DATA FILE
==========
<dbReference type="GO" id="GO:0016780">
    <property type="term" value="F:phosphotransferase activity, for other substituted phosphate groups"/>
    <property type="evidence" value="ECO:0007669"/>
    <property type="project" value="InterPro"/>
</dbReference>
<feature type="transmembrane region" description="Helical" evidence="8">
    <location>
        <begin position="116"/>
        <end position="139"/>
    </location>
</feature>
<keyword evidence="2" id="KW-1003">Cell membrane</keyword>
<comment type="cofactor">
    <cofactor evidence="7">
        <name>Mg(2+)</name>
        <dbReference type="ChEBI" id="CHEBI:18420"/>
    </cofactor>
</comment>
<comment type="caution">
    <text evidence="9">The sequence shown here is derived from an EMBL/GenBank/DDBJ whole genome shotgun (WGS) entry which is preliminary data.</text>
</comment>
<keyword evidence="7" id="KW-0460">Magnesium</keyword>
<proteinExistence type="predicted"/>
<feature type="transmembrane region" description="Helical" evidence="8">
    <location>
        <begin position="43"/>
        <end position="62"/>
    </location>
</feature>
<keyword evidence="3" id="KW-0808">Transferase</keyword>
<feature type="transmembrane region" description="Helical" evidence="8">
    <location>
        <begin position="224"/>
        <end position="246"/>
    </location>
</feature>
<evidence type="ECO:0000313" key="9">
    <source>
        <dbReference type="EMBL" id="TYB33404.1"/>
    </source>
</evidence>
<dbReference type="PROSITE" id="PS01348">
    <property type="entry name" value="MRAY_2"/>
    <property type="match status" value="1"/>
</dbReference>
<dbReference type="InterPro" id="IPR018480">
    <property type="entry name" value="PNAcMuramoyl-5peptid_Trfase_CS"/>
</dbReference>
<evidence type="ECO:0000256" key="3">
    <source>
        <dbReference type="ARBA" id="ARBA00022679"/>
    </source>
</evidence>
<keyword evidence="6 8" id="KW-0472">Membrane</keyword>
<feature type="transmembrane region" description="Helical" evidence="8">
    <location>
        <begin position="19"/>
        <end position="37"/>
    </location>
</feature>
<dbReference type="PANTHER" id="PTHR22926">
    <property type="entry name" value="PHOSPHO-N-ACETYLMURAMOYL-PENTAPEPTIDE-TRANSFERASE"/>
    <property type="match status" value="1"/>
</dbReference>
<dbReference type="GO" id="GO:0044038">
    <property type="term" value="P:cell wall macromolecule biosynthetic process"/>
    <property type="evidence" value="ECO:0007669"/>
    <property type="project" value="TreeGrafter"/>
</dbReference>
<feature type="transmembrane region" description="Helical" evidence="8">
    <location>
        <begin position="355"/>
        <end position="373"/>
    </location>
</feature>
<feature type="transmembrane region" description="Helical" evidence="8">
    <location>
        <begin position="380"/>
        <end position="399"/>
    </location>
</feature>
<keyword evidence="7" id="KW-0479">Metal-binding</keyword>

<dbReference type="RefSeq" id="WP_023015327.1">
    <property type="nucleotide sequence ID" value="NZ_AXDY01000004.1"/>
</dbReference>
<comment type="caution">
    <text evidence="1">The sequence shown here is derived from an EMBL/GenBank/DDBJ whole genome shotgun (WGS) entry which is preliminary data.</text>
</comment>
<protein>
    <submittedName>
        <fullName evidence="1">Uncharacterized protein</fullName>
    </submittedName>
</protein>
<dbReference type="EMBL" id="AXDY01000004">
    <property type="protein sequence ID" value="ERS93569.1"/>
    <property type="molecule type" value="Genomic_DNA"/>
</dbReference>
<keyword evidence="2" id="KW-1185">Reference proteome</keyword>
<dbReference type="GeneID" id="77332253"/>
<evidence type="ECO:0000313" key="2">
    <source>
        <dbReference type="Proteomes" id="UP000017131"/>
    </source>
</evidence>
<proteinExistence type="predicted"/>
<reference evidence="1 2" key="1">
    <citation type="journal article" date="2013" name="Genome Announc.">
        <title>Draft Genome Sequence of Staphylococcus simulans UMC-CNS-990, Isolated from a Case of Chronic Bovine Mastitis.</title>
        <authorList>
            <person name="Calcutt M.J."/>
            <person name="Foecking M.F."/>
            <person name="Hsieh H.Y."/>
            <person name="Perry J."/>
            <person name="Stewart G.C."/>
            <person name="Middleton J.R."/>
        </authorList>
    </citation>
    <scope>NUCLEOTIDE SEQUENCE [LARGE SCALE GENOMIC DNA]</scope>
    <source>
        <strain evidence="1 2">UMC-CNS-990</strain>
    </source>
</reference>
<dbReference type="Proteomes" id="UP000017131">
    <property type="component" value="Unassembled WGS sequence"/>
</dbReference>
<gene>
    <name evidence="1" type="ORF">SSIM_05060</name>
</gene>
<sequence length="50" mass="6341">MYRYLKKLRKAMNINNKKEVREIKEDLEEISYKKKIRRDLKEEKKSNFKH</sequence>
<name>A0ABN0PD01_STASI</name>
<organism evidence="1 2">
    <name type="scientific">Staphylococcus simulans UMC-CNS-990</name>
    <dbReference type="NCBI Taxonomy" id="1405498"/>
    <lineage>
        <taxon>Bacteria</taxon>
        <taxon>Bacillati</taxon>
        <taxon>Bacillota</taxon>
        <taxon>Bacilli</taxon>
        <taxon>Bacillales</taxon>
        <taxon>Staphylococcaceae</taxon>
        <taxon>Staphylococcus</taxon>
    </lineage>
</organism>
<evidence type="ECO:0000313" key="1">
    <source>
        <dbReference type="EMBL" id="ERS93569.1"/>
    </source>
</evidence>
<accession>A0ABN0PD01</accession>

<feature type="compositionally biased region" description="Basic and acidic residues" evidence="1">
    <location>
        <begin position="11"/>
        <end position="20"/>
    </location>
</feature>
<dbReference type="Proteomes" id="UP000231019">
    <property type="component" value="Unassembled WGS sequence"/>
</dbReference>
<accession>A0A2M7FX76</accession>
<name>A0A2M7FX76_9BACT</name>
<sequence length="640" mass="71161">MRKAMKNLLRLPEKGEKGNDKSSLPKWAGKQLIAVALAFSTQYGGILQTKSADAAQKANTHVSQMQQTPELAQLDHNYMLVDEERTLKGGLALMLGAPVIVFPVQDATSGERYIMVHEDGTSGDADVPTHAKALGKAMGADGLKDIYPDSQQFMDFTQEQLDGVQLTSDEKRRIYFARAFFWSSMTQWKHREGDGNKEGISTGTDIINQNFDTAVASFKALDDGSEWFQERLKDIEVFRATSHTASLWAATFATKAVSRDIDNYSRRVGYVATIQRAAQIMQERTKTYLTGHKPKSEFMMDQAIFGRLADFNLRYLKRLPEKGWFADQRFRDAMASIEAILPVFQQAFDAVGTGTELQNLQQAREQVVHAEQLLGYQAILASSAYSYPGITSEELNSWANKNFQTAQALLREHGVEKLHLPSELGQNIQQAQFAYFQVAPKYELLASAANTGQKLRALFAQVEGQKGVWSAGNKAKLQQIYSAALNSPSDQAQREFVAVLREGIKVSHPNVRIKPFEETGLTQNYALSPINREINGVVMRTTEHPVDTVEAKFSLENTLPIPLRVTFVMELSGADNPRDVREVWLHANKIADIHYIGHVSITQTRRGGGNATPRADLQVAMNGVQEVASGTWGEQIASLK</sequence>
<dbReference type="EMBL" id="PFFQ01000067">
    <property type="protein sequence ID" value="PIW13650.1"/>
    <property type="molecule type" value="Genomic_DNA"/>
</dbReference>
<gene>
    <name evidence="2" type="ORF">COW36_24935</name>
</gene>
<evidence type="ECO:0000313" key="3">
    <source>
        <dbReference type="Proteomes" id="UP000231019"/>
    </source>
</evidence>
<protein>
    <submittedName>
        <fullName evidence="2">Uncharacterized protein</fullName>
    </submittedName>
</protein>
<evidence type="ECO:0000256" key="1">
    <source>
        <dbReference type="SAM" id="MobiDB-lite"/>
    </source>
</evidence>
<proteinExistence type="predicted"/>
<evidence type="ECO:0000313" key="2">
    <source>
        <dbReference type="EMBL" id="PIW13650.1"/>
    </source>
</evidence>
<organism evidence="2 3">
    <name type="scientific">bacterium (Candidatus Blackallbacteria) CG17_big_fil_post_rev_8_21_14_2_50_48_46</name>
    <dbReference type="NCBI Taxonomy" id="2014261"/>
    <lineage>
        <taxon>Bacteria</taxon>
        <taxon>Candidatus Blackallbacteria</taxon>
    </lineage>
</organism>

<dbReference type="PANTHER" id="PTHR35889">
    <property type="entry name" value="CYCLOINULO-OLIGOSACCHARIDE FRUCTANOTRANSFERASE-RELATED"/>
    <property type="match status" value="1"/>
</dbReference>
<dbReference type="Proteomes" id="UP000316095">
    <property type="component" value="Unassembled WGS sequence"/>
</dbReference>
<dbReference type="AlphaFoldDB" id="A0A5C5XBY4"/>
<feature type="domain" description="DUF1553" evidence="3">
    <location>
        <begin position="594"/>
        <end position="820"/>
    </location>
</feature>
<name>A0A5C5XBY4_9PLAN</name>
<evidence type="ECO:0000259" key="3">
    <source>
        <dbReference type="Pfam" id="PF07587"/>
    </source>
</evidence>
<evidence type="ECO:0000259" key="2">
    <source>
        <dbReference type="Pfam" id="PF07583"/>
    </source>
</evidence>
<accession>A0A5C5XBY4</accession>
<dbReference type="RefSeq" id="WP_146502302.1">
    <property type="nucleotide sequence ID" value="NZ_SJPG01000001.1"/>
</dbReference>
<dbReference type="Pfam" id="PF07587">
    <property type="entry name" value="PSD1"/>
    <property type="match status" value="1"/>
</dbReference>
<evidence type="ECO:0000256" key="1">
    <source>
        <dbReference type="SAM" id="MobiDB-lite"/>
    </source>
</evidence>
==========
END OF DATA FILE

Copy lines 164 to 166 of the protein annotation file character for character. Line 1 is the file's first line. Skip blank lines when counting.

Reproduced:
    <property type="molecule type" value="Genomic_DNA"/>
</dbReference>
<gene>